Wartime Prosperity

Recently, the Washington Post’s David Broder resurrected the tired and long debunked case for wartime prosperity, claiming that “a showdown with the mullahs” in Iran would be a boon to the economy. As political economist and historian Robert Higgs has shown time and again with regards to WWII, the economy did not fully recover until after the war ended and employment numbers looked good merely because much of the labor force was drafted into the military at below-market wages. While some have rejected Broder’s column, many fail to understand this point.

In 2003, Higgs responded to a similar argument made in the Wall Street Journal, calling it a “hoary fallacy” and showing instead that “unemployment fell during the war entirely because of the buildup of the armed forces. In 1940, some 4.62 million persons were actually unemployed (the official count of 7.45 million included 2.83 million employed on various government work projects). During the war, the government, by conscription for the most part, drew some 16 million persons into the armed forces…Voila, civilian unemployment nearly disappeared…”

Higgs concedes that “officially measured GDP soared during the war. Examination of that increased output shows, however, that it consisted entirely of military goods and services. Real civilian consumption and private investment both fell after 1941, and they did not recover fully until 1946. The privately owned capital stock actually shrank during the war…It is high time that we come to appreciate the distinction between the government spending, especially the war spending, that bulks up official GDP figures and the kinds of production that create genuine economic prosperity. As Ludwig von Mises wrote in the aftermath of World War I, ‘war prosperity is like the prosperity that an earthquake or a plague brings.’”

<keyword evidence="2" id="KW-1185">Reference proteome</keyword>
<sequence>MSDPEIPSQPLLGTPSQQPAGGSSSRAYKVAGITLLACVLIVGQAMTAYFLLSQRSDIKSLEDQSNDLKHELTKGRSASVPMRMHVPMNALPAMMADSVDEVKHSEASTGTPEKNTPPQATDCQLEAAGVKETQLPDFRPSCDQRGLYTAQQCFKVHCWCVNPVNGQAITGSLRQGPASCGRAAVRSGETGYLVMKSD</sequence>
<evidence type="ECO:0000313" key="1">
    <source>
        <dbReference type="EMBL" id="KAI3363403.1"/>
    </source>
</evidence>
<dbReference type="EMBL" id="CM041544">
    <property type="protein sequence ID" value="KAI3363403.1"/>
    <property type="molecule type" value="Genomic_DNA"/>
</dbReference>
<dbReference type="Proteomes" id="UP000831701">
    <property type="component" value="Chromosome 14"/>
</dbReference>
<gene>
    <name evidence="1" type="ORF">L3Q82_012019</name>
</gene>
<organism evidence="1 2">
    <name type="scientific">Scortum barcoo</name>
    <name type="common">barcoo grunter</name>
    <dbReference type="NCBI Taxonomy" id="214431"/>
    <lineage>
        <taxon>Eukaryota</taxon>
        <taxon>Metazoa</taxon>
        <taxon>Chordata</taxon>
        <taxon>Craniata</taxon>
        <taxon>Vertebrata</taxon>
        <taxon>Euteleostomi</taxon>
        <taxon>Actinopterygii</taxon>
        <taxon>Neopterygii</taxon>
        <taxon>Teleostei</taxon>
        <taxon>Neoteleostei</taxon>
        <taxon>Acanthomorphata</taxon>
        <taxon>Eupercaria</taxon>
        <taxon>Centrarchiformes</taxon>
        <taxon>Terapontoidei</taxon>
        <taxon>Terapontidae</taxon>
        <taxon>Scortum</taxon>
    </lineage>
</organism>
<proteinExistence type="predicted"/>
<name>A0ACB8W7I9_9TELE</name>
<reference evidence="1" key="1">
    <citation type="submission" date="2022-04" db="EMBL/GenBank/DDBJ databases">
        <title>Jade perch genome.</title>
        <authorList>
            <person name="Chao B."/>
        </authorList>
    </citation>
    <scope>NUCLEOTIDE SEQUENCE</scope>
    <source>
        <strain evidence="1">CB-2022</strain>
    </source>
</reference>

When I asked Higgs for his reaction to Broder’s column, he said, “if you mix one part historical superficiality, one part economic confusion, and one part sheer immorality, you get the combination that qualifies a journalist to become known as the dean of the Washington press corps.”

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  • liberranter

    Ah yes, the "broken window" fallacy. As Bob Higgs himself said, an economic fallacy that, like the proverbial vampire, refuses to die despite the wooden stake of Austrian School economic logic driven deep and repeatedly into its heart.

  • Henry_Clemens

    After nine years of war in the Middle East, this is what the U.S. government has to show for it: the U.S. economy has been totally wrecked and the value of the dollar continues to fall like a lead balloon. The big questions: when will the American people rise up and demand an end to America's wasteful and unaffordable worldwide empire of military bases and endless wars? When will the American people demand a return to a policy of peace and fiscal sanity?

    • liberranter

      When will the American people demand a return to a policy of peace and fiscal sanity?

      "When lions and lambs lay down together," or "when the horse grows horns and the duck drowns" [an old Thai saying].

      I guess the best answer to this question is another rhetorical question: How can a terminally insane people be expected to demand sane conditions?

      • Henry_Clemens

        "How can a terminally insane people be expected to demand sane conditions?" Answer:when they finally lose everything they have and have nothing left to lose.

    • andy

      I think the whole train of American militarism and forign policy wackoism and interventionism will just keep speeding madly down the tracks until the whole bloddy train just crashes wildly off the tracks. America is bankrupt, economically, strategically and morally. Something has got to give. It isn't going to be pretty….

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